It's more plantains, dandelions, chicory, wild strawberries (they prefer my neighbor’s cultivated ones, of course) and even the clover and oxalis than real grass. Years ago, Mother and I joked about just getting dozens of containers of wildflower seeds called something like “meadow-in-a-can” (phlox, poppies, cosmos and who knows what all) like somebody we knew had once done, giving up on their patch of dirt otherwise inhospitable to the well-manicured suburban lawn, a modern contrivance that seems to me about as impractical as the necktie in men’s dress codes. But that’s another issue and I digress.
Then I discovered the rabbit(s) had mowed down the designer fern with its rich dark emerald-green fronds planted near the back. Do I try peach-basket diplomacy or just bomb the hell out of them?

Squirrels might have been the culprits with a yellowish-green sedum that apparently offended their sense of garden decor, so they just kept digging at the center of it until they had uprooted most of it, scattering the broken stems over a two-foot-square area (not exactly how I imagined a ground cover to cover ground).

Today, I’ll put the guardian angel out in the garden – it certainly needs one (better, if I could get one that emitted cat-like noises when it senses the nearby presence of rabbits, squirrels and chipmunks, just to scare them off).

This little statue seemed appropriate for my mother’s memorial garden because she was always praying for the angels to keep watch over me: a few days before she went to the hospital in February, I had to call home every time after I left work following the Valentine's Day Blizzard so she’d know I was okay, even though she didn’t bother to tell me about all these “breathing spells” she was having.

Finding the right angel wasn’t as difficult as I thought, wanting to avoid something too morose like it had just stepped down from a tombstone. The one I found – holding a small bird in its outstretched hands like the sparrow of Matthew 10:29 – was something Mother would have liked herself, a bit of whimsy for being a little different from the stereotypical image but a meaningful one for us both, all the same.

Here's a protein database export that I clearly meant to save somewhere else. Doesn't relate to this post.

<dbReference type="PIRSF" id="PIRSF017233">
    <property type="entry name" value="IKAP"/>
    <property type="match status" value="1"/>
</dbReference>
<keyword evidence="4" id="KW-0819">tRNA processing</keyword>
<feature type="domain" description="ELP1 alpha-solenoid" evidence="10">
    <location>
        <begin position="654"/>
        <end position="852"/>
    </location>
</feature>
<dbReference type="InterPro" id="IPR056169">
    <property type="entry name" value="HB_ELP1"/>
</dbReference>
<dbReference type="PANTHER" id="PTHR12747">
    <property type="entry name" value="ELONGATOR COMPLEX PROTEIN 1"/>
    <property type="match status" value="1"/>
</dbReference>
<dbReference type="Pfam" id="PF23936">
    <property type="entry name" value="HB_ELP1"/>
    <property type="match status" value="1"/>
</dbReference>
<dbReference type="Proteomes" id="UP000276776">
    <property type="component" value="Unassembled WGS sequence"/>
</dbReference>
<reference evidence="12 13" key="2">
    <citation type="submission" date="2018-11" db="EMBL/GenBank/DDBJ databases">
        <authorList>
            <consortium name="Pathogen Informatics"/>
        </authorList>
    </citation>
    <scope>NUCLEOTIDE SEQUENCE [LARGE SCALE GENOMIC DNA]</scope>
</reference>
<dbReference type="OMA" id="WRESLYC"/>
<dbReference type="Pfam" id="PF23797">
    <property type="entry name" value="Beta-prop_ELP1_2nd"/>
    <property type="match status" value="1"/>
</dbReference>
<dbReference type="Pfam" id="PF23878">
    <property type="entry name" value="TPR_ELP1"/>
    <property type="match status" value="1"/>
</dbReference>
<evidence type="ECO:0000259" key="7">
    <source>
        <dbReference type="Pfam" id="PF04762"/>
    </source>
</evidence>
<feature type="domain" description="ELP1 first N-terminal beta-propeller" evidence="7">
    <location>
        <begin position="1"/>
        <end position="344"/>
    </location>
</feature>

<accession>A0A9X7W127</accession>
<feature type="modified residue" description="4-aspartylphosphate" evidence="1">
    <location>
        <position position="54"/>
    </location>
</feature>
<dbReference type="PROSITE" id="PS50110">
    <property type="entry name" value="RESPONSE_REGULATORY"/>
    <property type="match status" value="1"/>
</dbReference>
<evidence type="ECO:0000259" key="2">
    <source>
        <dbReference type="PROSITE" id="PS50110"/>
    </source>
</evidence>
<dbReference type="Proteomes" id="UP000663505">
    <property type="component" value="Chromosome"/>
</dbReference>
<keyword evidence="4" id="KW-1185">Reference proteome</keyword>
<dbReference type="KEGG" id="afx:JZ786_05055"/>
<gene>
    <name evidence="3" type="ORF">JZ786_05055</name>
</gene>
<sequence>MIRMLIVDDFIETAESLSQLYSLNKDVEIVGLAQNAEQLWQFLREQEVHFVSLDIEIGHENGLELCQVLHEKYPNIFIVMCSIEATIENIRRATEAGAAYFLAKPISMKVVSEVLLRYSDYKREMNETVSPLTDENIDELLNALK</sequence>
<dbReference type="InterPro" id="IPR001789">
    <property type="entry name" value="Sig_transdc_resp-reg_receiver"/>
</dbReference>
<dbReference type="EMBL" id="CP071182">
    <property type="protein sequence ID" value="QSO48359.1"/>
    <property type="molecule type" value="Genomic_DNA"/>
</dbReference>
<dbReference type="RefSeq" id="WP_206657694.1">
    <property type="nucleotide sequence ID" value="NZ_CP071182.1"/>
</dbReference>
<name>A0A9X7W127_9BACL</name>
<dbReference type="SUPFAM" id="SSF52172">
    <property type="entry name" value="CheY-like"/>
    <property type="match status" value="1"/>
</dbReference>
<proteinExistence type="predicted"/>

On Thursday night, I had a chance to practice on the WITF Steinway Grand in the recording studio. It was the first time I'd touched a piano in over a month, probably only the fifth time I'd practiced since mid-January. This time, things came back a little quicker, despite stiff fingers and wrong notes. Like physical exercise, it felt good on several levels - especially realizing I could play through some things I haven't worked on in years, especially some Brahms (the G Minor Rhapsody fell together quickly unlike the Schumann Fantasy in C last movement which fell apart even more quickly; Brahms' A Major Intermezzo and his transcription of the Bach D Minor Chaconne for the left hand alone, a good muscle stretcher but only after you're suitably warmed up which I wasn't, really) and some Bach Preludes & Fugues (especially the C-sharp Minor fugue from Book I of the Well-Tempered Clavier, one of my favorites), always good for the soul, too. Though only an hour that went by quickly, I felt like I'd run several miles, both exhausted and elated.

I look forward to getting my piano out to the house, though I'm still unable to do much in the way of lifting which makes the next stage of the move more of a challenge. I'd seen the doctor on Thursday about the pulled muscle &c and he said it could take six months for it to heal if I let it rest -- that would be November 1st!! I think I overdid it on Saturday, though, going in to pack up and move some more books and CDs as well as some sketches and manuscripts, including my full score of Debussy's Pelleas et Melisande which I want to follow with the recording, part of my summer Debussy Discovery project.

One of the things I found, sorting through a shelf-ful of manuscripts, was a set of three short choral pieces I'd written at a fairly down time around Easter 2001 - three short Tenebrae responsories - but never really polished into final shape.

As my mother would have pointed out, “there are no coincidences.” I've started working on another set of short choral pieces, some of her favorite Bible verses, which are so far only in the planning stages. I've been listening to a lot of Renaissance polyphony, mostly Josquin des Prez, to get a feel for their continuous textures and seamless flow of the various lines, something my more harmonically oriented style lacks. This time, there are five sections: Romans 8:28; Proverbs 29:25; Ecclesiastes 3:1-8; John 13:34-35; from John 14:1-20.

And I'm eager to get started on them once the piano gets moved into place in my new study. But that's another project. Feeling out-of-sorts because I'm not composing is a good sign: it means I'm still a composer. No pain, in it's own way, no gain...

Dr. Dick